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Can anyone help me figure this out?

The below code works fine and gets inside the if statument

foreach (var m in msg)
{
    if (string.IsNullOrEmpty(m.PhoneNumber))
    {
        m.PhoneNumber = (from c in db.Customers
                            where c.CustomerID == m.CustomerID
                            select c.PhoneNumber).Single();
    }
}

However in the below code phoneNumber is never set

foreach (var m in msg.Where(z => (z.PhoneNumber == null || z.PhoneNumber == "")))
{
     m.PhoneNumber = (from c in db.Customers
                      where c.CustomerID == m.CustomerID
                      select c.PhoneNumber).Single();
}

I'm presuming its because the top code actually evaluates the expression whereas the below dosent. If that is the case then how can you check for null on an unevaluated LINQ query?

EDIT Just to stop confusion here is how msg is poplated in both cases

    var msg = from m in db.Messages
              where (m.StatusID == (int)MessageStatus.Submitted && m.MessageBoxTypeID == (int)MessageBoxType.Outbox)
              select m;
share|improve this question
    
Are you using the same code in both cases for creating the msg sequence? (The two snippets seem equivalent to me, unless I’m missing something.) –  Douglas Feb 4 '12 at 13:50
    
Yes, msg is exactly the same –  Tom Squires Feb 4 '12 at 13:53
    
Could you show us the code for msg? –  Douglas Feb 4 '12 at 13:59
    
Yes. See above for edit –  Tom Squires Feb 4 '12 at 14:01
    
I suggest setting the Log on your DataContext to Console.Out (or a file) and seeing what the actual queries being generated are. Run those same queries by hand to see what you get. The code looks like it ought to work the same, but obviously something else is going on. –  tvanfosson Feb 4 '12 at 14:28

1 Answer 1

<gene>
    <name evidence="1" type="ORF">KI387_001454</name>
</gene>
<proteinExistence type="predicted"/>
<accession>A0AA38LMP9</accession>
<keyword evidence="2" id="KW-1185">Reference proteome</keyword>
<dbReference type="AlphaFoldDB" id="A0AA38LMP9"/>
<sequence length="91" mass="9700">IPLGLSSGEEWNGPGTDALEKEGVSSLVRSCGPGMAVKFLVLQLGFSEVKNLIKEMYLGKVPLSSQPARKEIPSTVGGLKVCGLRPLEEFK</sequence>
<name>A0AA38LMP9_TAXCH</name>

up vote 1 down vote accepted

I’m somewhat baffled by this one, but I have a wild guess. If the msg sequence is an IQueryable<T> which translates to an SQL query, then the behavior of the two snippets may vary. Suppose you have:

var msg = 
    from m in dataContext.MyTable
    select m;

Your first snippet would cause the entire msg sequence to be enumerated, thereby issuing an unfiltered SELECT…FROM command to the database and fetching all the rows within your table.

foreach (var m in msg)

On the other hand, your second snippet applies a filter to your sequence before it is enumerated. Thus, the command issued to the database is a SELECT…FROM…WHERE.

foreach (var m in msg.Where(z => (z.PhoneNumber == null || z.PhoneNumber == "")))

There are various cases where the behavior of a filter applied in .NET would differ from its translation to Transact-SQL. For one, case-sensitivity. In your case, I assume that the mismatch is caused by entries whose PhoneNumber consists of whitespace, as these may match the empty string in SQL Server.

To test this possibility, check what happens if you change your second snippet to:

foreach (var m in msg.ToList().Where(z => (z.PhoneNumber == null || z.PhoneNumber == "")))

Edit: Your issue might be that your query is being executed again during subsequent access (when you check whether PhoneNumber was set).

If you execute:

foreach (var m in msg.Where(z => (z.PhoneNumber == null || z.PhoneNumber == "")))
{
    m.PhoneNumber = …
}

bool stillHasNulls = msg.Any(z => z.PhoneNumber == null || z.PhoneNumber == "");

You will find that stillHasNulls might still evaluate to true, since your assignment to m.PhoneNumber is being lost when you re-evaluate the msg sequence (in the above case, when you execute msg.Any, which issues an EXISTS command to the database).

For your m.PhoneNumber assignments to be preserved, you need to either persist them to the database (if that’s what you want), or else make sure that you’re accessing the same sequence elements each time. One way to do this would be to pre-populate the sequence as a collection, using ToList.

msg = msg.Where(z => (z.PhoneNumber == null || z.PhoneNumber == "")).ToList();
foreach (var m in msg)
{
    m.PhoneNumber = …
}

In the above code, the filter still gets issued to the database as a SELECT…FROM…WHERE, but the result is evaluated eagerly, and then stored as a list within msg. Any subsequent queries on msg would be evaluated against the pre-populated in-memory collection (which would contain any new values you assign to its elements).

share|improve this answer
    
The ToList() would evaluate the statment and would work (be the same as the second snippit. I more wanted to know how to check if null without evaluating the expression. –  Tom Squires Feb 4 '12 at 14:24
    
How are you checking whether PhoneNumber is set? Are you setting a breakpoint on your assignment statement, or are you checking the values of the elements of msg after the loop? –  Douglas Feb 4 '12 at 14:30
    
If you just want to check for null as part of the query (without eager evaluation), then your second snippet is correct. –  Douglas Feb 4 '12 at 14:31

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